Elizabeth Knowles is a historical lexicographer, which means that she researches the histories of words – how did they come to mean what they mean today and what journeys have they taken to arrive at these meanings?
Elizabeth firmly believes that “there is no such thing as a dull word” and to prove it has written How to Read a Word in which she reveals some techniques you can use in order to undertake fascinating journeys of your own in the history of our language.
What follows are extracts from an interview in which she talks to George Miller about some of the words she discusses in the book – and we put her to the test by asking her without any forewarning how to go about researching two unusual terms.
Just click on the links below to listen to the extracts. And if these whet your appetite, a longer interview about the book can be heard by clicking here.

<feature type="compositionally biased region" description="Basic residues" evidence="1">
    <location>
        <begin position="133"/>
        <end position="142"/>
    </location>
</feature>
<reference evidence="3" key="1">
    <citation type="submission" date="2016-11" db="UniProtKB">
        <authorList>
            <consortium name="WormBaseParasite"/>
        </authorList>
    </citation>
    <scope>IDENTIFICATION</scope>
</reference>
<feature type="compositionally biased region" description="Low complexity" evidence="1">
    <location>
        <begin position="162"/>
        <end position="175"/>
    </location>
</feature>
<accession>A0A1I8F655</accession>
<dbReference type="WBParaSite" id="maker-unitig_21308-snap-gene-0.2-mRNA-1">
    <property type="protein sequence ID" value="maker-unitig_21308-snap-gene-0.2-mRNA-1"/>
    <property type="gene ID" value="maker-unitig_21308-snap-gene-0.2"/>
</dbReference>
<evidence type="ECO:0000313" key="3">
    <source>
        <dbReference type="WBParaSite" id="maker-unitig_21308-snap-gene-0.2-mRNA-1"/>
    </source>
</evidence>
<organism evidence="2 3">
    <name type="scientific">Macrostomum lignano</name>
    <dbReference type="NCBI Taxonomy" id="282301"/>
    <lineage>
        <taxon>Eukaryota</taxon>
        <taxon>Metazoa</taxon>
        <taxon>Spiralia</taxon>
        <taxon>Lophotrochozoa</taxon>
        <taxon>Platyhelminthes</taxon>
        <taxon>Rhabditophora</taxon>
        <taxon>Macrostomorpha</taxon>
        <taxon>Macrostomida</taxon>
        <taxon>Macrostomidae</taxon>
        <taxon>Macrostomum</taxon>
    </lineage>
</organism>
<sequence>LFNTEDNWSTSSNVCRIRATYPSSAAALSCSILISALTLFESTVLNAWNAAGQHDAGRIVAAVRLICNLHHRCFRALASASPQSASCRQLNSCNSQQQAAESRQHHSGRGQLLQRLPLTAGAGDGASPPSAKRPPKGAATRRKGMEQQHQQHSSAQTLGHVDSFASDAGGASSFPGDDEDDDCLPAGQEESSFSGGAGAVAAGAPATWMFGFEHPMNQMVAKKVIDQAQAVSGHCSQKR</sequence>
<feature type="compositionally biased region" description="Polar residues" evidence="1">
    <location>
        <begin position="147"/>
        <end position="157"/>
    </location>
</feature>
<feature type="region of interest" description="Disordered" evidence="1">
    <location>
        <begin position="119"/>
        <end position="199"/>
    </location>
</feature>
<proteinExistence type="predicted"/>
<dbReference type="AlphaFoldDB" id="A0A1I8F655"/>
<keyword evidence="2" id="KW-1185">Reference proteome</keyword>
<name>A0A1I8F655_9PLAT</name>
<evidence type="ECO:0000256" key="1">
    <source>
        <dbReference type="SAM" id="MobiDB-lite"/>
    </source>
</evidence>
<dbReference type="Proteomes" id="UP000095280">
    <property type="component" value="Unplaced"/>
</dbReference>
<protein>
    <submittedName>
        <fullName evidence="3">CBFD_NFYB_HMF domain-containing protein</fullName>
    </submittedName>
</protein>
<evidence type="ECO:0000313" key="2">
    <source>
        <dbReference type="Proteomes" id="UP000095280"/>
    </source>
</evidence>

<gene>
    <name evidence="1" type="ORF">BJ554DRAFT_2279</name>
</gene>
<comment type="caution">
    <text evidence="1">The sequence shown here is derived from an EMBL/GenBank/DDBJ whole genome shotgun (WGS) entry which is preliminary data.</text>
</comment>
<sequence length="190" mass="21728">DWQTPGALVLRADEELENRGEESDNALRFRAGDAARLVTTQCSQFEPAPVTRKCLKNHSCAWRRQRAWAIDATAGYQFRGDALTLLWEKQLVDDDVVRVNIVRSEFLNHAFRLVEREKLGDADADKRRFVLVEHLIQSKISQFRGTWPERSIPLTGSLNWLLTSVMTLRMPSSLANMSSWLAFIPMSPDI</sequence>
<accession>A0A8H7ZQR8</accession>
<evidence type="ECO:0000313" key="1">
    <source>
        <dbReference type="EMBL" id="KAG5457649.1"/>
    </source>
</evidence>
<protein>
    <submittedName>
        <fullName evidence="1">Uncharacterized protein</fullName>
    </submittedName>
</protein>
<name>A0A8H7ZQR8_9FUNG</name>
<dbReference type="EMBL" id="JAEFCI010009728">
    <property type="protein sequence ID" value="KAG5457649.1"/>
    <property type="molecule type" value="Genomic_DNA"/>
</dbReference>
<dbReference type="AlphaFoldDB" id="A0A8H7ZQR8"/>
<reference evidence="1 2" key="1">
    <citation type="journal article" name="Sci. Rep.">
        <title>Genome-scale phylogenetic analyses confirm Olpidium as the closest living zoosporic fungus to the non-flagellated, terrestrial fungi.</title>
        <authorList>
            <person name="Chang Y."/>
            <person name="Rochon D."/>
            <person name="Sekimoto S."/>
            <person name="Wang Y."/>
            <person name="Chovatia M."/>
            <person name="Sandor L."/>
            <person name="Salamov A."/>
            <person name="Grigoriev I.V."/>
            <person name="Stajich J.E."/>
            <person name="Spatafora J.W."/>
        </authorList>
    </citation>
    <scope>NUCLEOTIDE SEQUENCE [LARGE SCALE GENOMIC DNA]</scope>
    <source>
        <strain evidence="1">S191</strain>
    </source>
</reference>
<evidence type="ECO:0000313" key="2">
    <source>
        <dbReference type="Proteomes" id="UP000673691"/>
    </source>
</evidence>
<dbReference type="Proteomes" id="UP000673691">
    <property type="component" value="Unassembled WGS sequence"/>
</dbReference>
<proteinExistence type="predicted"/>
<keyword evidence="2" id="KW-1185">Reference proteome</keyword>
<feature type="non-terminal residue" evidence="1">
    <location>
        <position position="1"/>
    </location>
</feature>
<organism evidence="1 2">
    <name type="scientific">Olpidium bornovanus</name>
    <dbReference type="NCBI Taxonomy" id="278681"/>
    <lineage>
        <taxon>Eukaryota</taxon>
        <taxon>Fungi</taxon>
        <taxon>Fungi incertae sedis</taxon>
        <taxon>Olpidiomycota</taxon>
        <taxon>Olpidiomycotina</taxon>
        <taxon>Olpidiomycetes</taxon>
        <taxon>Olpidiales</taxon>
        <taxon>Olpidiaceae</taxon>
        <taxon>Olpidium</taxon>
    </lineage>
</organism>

Kate Moss famously once said: “Nothing tastes as good as skinny feels.” Here Elizabeth talks about tracing the connotations of the word “skinny” and its journey from a largely negative to a sometimes positive term for “thin”.
Some dictionaries contain “ghost words”. Click here to hear Elizabeth explain what this intriguing category of words is.
How did the word “strategery” enter the lexicon, and what are its chances of surviving and becoming accepted as a “real” word? Elizabeth discusses this here.
We now decided to put Elizabeth’s strategies (or should that be “strategeries”?) for exploring words’ histories to the test and asked her about two interesting terms which are not covered in the book.
She had no preparation for these questions, so what would she make of the challenge of tackling first the term “best boy” as found on film credits? Click here to find out.
Our final challenge was the unusual term “font wrangler” found in among the credits in a book on typography. Where does she suggest the word sleuth should start in trying to get to the origin of this term? Click here to listen to her answer.